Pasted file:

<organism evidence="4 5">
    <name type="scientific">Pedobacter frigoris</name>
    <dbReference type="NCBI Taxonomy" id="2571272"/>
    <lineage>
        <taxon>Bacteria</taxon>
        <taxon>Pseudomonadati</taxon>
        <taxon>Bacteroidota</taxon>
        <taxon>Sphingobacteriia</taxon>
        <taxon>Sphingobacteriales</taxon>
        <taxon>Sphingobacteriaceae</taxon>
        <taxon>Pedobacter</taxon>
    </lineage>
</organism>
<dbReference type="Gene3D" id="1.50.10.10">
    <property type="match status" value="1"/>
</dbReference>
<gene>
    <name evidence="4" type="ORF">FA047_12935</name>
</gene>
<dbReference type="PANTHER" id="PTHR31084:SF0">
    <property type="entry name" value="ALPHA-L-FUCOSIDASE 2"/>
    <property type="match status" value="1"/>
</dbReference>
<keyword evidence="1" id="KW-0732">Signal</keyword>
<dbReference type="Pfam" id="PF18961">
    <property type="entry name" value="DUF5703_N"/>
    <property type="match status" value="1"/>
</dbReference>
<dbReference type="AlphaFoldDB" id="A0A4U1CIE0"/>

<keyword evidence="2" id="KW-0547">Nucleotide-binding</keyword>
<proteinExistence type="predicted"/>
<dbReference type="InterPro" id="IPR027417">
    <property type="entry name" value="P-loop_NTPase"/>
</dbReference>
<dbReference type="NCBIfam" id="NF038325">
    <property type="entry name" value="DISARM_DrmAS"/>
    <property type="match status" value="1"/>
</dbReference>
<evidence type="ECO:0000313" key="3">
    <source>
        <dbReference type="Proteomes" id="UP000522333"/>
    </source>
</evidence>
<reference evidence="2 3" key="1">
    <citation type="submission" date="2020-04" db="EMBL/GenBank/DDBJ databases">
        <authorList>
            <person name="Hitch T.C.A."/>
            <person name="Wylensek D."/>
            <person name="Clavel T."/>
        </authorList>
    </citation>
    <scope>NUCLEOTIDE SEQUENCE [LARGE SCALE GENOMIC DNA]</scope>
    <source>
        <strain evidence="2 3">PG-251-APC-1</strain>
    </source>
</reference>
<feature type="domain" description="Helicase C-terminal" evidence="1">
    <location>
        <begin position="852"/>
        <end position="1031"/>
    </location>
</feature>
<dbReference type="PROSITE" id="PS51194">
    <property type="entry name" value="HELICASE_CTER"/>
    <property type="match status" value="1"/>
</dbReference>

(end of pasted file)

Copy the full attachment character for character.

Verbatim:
<organism evidence="4 5">
    <name type="scientific">Pedobacter frigoris</name>
    <dbReference type="NCBI Taxonomy" id="2571272"/>
    <lineage>
        <taxon>Bacteria</taxon>
        <taxon>Pseudomonadati</taxon>
        <taxon>Bacteroidota</taxon>
        <taxon>Sphingobacteriia</taxon>
        <taxon>Sphingobacteriales</taxon>
        <taxon>Sphingobacteriaceae</taxon>
        <taxon>Pedobacter</taxon>
    </lineage>
</organism>
<dbReference type="Gene3D" id="1.50.10.10">
    <property type="match status" value="1"/>
</dbReference>
<gene>
    <name evidence="4" type="ORF">FA047_12935</name>
</gene>
<dbReference type="PANTHER" id="PTHR31084:SF0">
    <property type="entry name" value="ALPHA-L-FUCOSIDASE 2"/>
    <property type="match status" value="1"/>
</dbReference>
<keyword evidence="1" id="KW-0732">Signal</keyword>
<dbReference type="Pfam" id="PF18961">
    <property type="entry name" value="DUF5703_N"/>
    <property type="match status" value="1"/>
</dbReference>
<dbReference type="AlphaFoldDB" id="A0A4U1CIE0"/>

<keyword evidence="2" id="KW-0547">Nucleotide-binding</keyword>
<proteinExistence type="predicted"/>
<dbReference type="InterPro" id="IPR027417">
    <property type="entry name" value="P-loop_NTPase"/>
</dbReference>
<dbReference type="NCBIfam" id="NF038325">
    <property type="entry name" value="DISARM_DrmAS"/>
    <property type="match status" value="1"/>
</dbReference>
<evidence type="ECO:0000313" key="3">
    <source>
        <dbReference type="Proteomes" id="UP000522333"/>
    </source>
</evidence>
<reference evidence="2 3" key="1">
    <citation type="submission" date="2020-04" db="EMBL/GenBank/DDBJ databases">
        <authorList>
            <person name="Hitch T.C.A."/>
            <person name="Wylensek D."/>
            <person name="Clavel T."/>
        </authorList>
    </citation>
    <scope>NUCLEOTIDE SEQUENCE [LARGE SCALE GENOMIC DNA]</scope>
    <source>
        <strain evidence="2 3">PG-251-APC-1</strain>
    </source>
</reference>
<feature type="domain" description="Helicase C-terminal" evidence="1">
    <location>
        <begin position="852"/>
        <end position="1031"/>
    </location>
</feature>
<dbReference type="PROSITE" id="PS51194">
    <property type="entry name" value="HELICASE_CTER"/>
    <property type="match status" value="1"/>
</dbReference>